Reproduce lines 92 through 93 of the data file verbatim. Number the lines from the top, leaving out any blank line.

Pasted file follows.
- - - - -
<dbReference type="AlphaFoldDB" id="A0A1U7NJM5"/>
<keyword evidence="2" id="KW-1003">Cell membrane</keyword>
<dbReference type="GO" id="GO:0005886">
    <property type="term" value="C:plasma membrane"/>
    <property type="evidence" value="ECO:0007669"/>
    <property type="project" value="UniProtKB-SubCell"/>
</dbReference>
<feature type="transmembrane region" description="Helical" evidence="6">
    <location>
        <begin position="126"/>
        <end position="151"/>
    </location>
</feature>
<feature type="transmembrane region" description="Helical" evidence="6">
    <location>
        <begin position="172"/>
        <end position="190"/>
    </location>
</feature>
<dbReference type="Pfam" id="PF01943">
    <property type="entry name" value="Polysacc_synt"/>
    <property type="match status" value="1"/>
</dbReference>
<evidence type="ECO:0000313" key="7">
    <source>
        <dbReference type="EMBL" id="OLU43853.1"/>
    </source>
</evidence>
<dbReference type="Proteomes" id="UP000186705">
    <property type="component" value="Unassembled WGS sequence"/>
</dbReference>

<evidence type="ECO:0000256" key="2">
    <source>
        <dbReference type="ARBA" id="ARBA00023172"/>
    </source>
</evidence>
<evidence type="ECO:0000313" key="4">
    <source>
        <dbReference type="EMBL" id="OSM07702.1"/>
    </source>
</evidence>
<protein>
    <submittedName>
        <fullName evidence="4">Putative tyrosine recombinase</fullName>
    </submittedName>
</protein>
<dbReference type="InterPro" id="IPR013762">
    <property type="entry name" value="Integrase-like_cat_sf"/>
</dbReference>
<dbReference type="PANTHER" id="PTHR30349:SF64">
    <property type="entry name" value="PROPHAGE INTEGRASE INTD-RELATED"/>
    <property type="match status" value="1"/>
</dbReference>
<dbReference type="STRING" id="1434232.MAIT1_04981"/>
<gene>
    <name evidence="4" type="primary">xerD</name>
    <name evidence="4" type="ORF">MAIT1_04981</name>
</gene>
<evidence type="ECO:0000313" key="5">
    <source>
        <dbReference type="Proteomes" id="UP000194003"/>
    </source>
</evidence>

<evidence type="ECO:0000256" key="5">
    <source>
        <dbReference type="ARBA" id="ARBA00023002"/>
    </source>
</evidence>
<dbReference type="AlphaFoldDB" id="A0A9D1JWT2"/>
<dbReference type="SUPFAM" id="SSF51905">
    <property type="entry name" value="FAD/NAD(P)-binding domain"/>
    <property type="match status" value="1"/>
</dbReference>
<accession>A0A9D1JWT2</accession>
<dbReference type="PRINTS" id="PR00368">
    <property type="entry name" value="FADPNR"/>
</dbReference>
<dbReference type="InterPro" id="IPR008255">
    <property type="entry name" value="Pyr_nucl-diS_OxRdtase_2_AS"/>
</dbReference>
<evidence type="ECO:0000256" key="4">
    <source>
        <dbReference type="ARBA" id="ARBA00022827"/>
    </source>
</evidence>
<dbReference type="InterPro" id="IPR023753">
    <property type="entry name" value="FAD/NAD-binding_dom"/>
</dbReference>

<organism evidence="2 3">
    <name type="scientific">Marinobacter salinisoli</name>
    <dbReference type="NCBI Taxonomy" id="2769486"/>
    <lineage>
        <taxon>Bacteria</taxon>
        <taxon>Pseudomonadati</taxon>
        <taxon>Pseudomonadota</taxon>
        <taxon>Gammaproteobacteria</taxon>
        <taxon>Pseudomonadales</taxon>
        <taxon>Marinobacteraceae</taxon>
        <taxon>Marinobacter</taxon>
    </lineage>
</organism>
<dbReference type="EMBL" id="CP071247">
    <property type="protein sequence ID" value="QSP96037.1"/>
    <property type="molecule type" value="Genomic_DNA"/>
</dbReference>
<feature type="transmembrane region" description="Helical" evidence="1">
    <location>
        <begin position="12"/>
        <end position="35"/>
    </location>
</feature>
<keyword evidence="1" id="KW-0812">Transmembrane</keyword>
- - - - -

    <lineage>
        <taxon>Bacteria</taxon>